Ugly Fan Behavior Once Again: While there were no fights on the ice at Citizens Bank Park, after the game, at the famous cheesesteak haunt Geno's, a New Jersey policeman and Iraq war veteran wearing a Ryan Callahan jersey was jumped and beaten badly by three men wearing Flyers jerseys. Of course, not all Philly fans are boorish thugs, but this certainly doesn't help the city's reputation. Sometimes it doesn't pay to be a sports fan -- especially wearing the jersey of a visiting team. The police are searching for the three cowards. Let's hope they find them -- and lock them in a room for a few minutes with Mike Rupp and Brandon Prust.
No. 6: On Saturday, the New York Islanders inducted another player into their Hall of Fame, when defenseman Ken Morrow's name was added to the banner that hangs from the rafters. Morrow's claim to fame was joining the Isles right after he won the Olympic gold medal as part of the 1980 Miracle on Ice team and won a Stanley Cup just a few months later. He won three more Cups with the Islanders (and had two actors portray him in two different movies about the Herb Brooks-led Olympic team). Morrow was an Islander for all of his 10 NHL seasons (1980-'89), and was the consummate defensive defenseman. He scored 17 career goals, with 88 assists, for a total of 105 points, and was a plus-149. He did compile 12 points (five goals, seven assists) in 19 games in the '83 playoffs, and sealed the Cup over the Oilers with an empty-net goal in the deciding game. Drifting back to the present, the Islanders beat the Oilers after Morrow was honored, 4-1, and they won their third consecutive game with a 4-3 shootout victory over the Hurricanes on Tuesday.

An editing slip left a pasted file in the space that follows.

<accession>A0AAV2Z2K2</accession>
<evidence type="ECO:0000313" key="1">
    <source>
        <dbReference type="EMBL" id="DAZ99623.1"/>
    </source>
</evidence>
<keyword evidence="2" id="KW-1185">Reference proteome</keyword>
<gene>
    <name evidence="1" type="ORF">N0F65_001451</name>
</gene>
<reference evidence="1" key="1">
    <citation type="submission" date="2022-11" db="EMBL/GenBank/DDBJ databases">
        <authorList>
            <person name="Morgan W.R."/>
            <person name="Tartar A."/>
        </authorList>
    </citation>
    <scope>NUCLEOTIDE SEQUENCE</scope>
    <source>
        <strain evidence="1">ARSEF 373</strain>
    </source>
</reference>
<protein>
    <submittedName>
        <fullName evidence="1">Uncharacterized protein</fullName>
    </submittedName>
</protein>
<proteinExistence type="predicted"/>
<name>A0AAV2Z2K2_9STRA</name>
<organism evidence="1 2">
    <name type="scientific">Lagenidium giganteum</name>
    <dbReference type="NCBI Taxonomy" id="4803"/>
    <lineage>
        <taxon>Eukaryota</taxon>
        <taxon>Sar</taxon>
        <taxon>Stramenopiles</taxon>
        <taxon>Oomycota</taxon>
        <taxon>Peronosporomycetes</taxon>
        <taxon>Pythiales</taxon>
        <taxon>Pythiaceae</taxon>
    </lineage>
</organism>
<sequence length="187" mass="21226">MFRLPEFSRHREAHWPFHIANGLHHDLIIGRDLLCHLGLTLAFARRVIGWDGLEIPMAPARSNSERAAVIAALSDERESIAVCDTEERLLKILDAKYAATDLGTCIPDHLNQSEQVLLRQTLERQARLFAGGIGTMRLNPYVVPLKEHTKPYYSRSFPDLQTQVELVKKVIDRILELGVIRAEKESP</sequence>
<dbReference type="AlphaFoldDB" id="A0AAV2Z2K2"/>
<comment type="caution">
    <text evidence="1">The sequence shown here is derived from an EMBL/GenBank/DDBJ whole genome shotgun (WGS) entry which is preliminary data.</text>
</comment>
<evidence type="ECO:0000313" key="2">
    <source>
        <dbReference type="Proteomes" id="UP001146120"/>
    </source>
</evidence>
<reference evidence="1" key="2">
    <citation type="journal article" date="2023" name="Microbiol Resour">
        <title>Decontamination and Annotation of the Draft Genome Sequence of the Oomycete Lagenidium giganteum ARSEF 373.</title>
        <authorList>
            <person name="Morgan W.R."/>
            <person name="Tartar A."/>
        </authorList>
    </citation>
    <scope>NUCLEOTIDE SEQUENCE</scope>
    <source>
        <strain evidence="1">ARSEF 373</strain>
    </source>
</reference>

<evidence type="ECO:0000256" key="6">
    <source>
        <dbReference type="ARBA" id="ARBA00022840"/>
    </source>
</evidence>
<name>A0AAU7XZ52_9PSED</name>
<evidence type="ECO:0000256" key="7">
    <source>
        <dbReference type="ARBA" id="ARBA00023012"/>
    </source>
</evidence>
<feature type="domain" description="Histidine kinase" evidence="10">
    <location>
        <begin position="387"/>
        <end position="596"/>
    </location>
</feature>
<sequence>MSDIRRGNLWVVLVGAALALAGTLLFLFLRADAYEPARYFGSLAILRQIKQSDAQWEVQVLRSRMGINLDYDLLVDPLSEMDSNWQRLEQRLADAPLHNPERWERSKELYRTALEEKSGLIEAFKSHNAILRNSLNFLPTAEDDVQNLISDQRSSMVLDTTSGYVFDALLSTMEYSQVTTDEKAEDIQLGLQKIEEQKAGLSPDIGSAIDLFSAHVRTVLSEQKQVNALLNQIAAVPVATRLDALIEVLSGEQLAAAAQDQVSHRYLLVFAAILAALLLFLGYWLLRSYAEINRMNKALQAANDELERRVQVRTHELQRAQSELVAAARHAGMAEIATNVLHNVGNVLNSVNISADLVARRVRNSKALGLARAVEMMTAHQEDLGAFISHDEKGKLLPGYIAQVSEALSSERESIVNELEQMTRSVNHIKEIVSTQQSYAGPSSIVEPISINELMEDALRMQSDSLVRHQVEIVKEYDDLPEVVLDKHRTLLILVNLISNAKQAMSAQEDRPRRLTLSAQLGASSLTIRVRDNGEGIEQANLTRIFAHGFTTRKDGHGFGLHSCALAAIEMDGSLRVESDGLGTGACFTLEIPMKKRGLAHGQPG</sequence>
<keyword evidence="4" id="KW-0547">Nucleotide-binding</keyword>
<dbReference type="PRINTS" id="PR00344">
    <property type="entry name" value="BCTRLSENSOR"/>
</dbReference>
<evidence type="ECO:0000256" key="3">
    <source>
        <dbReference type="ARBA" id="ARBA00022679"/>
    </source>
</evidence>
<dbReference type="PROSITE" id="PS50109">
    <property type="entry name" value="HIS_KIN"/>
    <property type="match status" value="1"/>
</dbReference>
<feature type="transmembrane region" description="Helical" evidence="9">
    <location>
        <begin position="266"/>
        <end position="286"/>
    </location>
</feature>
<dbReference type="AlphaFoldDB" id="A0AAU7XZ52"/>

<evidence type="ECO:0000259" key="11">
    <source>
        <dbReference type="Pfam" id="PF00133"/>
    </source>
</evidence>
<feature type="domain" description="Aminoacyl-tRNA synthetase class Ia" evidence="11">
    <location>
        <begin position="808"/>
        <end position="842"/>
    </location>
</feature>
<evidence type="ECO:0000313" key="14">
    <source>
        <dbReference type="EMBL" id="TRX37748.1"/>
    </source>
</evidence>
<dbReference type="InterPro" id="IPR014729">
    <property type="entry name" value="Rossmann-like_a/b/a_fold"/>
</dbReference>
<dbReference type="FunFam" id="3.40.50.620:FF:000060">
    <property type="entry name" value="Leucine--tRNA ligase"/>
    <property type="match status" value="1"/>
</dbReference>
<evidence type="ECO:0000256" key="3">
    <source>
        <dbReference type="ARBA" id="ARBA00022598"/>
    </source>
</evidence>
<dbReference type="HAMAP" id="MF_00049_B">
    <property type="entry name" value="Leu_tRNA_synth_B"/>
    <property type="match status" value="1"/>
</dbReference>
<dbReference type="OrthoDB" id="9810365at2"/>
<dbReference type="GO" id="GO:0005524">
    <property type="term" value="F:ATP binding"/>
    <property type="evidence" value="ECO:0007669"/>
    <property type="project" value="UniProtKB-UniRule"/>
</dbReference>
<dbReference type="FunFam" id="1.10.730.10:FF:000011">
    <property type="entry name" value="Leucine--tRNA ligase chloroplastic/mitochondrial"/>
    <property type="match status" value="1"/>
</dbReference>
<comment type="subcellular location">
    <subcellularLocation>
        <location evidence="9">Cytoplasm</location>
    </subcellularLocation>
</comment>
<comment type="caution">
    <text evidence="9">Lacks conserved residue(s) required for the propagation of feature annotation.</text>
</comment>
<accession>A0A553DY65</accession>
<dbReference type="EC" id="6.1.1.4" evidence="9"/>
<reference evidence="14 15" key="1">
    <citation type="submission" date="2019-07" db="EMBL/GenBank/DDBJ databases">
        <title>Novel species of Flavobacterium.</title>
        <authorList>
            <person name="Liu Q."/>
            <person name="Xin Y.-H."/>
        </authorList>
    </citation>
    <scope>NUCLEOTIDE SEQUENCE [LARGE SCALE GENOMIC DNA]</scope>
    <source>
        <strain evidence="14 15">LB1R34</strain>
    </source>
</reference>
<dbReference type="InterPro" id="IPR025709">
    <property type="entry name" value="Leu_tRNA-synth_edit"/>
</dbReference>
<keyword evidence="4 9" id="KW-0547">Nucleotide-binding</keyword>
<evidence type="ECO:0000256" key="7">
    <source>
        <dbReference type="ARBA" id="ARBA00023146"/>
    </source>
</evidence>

The Good, the Bad & the Ugly: There were no outdoor games or inductions into the New Jersey Devils' Hall of Fame this week, just plain-old hockey. Things started out promising for New Jersey but gradually went downhill from there. On Saturday, they defeated the Pittsburgh Penguins, 3-1, but on Monday the two issues that have been plaguing them all season reared their ugly heads again -- a blown third-period lead and letting in another shorthanded goal -- as they lost to the Ottawa Senators, 3-2, in overtime. And the week ended in an ugly manner for the Devils, when they were bludgeoned by the Boston Bruins, 6-1.
Are We Sure Basketball Season Has Started? The New York Knicks blew out the Sacramento Kings on Saturday, and that's where the good news starts and ends for the local basketball teams. Looking like it's still the preseason, the Knicks lost to the Toronto Raptors on Monday and were booed off the Garden court in their 118-110 loss to the Charlotte Bobcats, where their supposed new emphasis on defense was nowhere to be found. Things were even worse for the New Jersey Nets, who lost all four of their games this week, and could barely put a full team on the court by Wednesday, with Kris Humphries and Deron Williams sitting out. Rookies Iman Shumpert, Josh Harrellson (in Sacramento) and MarShon Brooks were just about the lone bright spots for the two teams this past week.